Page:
Gary Rossington, guitarist and longest-tenured original member of Lynyrd Skynyrd, has died at the age of 71.
“It is with our deepest sympathy and sadness that we have to advise, that we lost our brother, friend, family member, songwriter and guitarist, Gary Rossington, today,” the band announced on Sunday (March 5th). “Gary is now with his Skynyrd brothers and family in heaven and playing it pretty, like he always does.”
Rossington formed Lynyrd Skynyrd in 1964 with childhood friends Ronnie Van Zant, Allen Collins, Larry Junstrom, and Bob Burns. Rossington’s guitar work was a key component of Lynyrd Skynyrd’s sound, with his melodic and bluesy playing adding depth and complexity to the band’s songs. Notably, he played slide guitar on the band’s signature song, “Free Bird,” and was the lead guitarist on “Simple Man,” which he also co-wrote with Van Zant. He also had songwriting credits on “Sweet Home Alabama” and “What’s Your Name.”
In 1976, Rossington and Collins were both involved in near fatal car accidents during the same evening, inspiring the song “That Smell.”
The following year, Van Zant, guitarist Steve Gaines, backup singer Cassie Gaines, and three others were killed in a plane crash. Rossington was among the survivors, but he suffered serious injuries, including a shattered arm, broken ribs, and a collapsed lung. The crash marked the end of Lynyrd Skynyrd.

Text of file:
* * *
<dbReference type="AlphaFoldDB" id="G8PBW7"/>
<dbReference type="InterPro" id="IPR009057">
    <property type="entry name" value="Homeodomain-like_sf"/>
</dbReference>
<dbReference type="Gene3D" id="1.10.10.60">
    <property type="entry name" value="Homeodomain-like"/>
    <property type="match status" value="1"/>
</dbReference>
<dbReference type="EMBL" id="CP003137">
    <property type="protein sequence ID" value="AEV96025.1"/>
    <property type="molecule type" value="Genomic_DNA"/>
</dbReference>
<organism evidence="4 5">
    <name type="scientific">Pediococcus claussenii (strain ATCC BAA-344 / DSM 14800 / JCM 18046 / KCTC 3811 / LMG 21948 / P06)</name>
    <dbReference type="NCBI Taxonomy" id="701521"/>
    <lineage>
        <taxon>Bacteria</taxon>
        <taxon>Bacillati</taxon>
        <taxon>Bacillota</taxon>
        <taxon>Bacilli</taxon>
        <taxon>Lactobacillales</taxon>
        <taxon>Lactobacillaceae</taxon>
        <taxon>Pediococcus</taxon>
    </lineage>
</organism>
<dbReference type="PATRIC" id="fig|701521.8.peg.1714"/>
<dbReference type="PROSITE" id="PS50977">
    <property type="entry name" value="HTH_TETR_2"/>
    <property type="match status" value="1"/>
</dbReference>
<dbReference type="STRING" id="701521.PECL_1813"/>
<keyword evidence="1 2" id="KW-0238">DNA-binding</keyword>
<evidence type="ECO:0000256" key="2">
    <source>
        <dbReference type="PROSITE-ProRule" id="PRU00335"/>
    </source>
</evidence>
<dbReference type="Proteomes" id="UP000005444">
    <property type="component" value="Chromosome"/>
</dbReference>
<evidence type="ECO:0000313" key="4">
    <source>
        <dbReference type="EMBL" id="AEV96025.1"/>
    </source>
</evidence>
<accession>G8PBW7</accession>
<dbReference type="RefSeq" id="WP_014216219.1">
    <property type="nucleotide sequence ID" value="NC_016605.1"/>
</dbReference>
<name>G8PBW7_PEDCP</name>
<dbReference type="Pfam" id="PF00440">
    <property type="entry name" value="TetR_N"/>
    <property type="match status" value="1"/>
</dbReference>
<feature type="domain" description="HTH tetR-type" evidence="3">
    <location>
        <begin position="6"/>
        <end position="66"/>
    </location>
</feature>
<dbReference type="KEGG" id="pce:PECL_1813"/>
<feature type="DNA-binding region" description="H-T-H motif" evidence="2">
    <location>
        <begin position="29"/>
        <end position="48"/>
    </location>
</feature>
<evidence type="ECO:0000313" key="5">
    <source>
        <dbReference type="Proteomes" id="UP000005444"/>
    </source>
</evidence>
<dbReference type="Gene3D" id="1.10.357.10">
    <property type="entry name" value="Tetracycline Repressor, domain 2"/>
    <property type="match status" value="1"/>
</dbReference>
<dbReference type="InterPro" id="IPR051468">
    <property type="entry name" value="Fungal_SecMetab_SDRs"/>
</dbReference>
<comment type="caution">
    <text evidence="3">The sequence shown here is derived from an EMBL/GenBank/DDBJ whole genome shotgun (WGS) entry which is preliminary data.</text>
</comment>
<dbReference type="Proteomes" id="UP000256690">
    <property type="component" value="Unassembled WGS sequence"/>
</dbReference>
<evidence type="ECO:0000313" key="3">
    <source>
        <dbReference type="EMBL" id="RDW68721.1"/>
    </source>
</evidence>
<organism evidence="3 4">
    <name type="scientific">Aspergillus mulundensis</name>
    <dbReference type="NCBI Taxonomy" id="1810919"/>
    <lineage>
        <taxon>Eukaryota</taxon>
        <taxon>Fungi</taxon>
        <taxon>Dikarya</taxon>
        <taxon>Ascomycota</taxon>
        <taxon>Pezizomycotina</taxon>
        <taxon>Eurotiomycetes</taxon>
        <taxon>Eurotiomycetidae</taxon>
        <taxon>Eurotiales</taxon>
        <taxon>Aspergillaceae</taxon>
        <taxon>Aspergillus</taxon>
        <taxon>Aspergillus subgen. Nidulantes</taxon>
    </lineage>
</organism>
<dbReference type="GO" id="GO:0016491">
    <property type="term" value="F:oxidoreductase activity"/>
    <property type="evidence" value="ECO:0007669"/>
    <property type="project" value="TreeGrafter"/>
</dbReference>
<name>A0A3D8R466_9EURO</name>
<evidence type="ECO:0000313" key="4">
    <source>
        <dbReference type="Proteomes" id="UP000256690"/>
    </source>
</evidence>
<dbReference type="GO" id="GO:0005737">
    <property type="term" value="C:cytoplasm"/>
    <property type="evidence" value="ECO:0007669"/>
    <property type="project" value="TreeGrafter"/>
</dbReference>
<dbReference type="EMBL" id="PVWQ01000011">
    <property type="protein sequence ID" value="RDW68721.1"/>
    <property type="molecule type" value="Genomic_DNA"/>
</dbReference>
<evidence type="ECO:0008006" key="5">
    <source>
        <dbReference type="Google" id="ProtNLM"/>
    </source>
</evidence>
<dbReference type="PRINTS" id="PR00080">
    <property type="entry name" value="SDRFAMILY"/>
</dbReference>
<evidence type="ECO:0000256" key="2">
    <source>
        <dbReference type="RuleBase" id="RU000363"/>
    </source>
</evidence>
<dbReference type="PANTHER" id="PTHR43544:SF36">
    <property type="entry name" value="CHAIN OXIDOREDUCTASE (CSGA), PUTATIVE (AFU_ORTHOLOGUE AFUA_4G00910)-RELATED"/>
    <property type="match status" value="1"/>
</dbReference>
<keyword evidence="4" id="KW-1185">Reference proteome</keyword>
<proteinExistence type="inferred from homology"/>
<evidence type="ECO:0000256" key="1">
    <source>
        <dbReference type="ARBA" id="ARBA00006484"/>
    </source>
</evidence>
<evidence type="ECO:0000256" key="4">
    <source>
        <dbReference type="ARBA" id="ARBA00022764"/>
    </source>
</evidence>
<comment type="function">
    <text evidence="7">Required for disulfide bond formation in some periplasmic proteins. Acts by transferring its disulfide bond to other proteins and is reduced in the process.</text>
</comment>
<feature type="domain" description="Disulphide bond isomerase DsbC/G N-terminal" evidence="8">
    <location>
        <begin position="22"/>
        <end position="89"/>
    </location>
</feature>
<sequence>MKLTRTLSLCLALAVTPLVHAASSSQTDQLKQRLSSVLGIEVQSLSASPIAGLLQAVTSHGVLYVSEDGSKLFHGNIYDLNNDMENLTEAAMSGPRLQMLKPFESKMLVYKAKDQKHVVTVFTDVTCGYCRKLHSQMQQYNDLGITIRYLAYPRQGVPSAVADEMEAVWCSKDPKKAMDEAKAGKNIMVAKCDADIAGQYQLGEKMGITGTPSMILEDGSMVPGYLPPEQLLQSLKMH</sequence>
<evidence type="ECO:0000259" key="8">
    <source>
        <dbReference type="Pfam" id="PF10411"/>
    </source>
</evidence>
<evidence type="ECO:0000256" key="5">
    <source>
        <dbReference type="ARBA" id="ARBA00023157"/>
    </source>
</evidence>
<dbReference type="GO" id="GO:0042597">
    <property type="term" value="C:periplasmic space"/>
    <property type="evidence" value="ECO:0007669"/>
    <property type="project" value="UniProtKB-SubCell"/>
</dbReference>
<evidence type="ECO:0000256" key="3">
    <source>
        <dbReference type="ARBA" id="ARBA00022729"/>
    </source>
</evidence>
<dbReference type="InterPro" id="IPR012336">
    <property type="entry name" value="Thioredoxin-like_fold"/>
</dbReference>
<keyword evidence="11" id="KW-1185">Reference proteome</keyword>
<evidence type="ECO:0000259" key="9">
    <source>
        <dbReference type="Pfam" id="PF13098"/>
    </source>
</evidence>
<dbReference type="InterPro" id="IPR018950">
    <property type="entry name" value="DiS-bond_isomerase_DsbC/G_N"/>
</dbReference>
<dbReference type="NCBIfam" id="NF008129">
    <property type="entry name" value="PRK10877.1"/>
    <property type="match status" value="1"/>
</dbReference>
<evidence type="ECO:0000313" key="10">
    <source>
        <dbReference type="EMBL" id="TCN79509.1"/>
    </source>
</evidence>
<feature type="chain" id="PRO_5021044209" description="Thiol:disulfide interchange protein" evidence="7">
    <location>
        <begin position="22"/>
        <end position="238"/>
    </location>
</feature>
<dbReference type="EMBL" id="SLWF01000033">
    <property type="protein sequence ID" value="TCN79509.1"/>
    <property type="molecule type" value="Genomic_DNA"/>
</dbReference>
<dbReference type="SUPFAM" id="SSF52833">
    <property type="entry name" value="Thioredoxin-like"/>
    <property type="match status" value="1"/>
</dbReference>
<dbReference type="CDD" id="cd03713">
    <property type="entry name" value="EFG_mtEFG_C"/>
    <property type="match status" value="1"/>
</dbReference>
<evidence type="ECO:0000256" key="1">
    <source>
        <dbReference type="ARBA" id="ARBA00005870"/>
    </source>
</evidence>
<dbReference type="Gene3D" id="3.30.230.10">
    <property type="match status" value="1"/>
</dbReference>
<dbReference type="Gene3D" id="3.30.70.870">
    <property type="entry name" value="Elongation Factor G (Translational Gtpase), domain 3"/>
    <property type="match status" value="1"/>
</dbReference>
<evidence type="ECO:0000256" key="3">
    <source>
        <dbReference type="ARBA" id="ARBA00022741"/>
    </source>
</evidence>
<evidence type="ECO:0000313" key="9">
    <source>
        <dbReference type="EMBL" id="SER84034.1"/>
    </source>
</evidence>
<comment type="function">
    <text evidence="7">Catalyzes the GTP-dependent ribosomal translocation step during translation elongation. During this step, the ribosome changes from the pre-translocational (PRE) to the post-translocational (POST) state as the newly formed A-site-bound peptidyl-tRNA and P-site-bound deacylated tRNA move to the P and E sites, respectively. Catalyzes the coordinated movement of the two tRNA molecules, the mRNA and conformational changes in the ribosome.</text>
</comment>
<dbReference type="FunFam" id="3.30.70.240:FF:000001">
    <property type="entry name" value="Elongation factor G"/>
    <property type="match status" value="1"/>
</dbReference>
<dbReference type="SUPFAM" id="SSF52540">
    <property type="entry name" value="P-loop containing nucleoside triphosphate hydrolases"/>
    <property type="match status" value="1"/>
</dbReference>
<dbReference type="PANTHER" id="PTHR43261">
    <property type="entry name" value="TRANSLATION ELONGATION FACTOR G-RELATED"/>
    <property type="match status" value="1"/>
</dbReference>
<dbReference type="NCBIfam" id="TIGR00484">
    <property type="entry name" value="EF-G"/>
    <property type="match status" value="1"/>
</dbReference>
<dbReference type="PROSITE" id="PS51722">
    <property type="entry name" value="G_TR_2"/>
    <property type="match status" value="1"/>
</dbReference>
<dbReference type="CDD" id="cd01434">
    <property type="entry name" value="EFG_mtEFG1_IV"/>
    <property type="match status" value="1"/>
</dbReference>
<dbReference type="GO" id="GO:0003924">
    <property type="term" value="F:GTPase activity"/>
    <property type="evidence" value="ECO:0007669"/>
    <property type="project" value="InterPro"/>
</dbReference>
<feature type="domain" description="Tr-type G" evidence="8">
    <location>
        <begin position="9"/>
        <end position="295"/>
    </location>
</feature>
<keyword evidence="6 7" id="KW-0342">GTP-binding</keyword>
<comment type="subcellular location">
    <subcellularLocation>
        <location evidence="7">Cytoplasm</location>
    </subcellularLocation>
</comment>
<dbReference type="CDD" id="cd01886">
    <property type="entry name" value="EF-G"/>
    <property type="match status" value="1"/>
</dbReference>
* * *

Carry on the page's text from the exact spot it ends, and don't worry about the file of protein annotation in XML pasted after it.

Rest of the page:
Rossington continued to play music after the crash, forming The Rossington Collins Band with former Lynyrd Skynyrd drummer Artimus Pyle. The band released two albums in the late 1970s before breaking up. Rossington also collaborated with other musicians, including the band Blackfoot and blues guitarist Johnnie Johnson.
In 1987, Rossington reunited with several former Lynyrd Skynyrd members to form the Rossington Band, which released a self-titled album. The band played Lynyrd Skynyrd classics as well as new material, and they toured extensively throughout the 1980s and 1990s.
In 1991, Rossington reunited with surviving Lynyrd Skynyrd members for a tribute tour, which was intended to be a one-time event. However, the tour was so successful that the band decided to continue performing and recording together. Rossington remained a key member of the reformed Lynyrd Skynyrd, playing guitar and contributing to the band’s songwriting.
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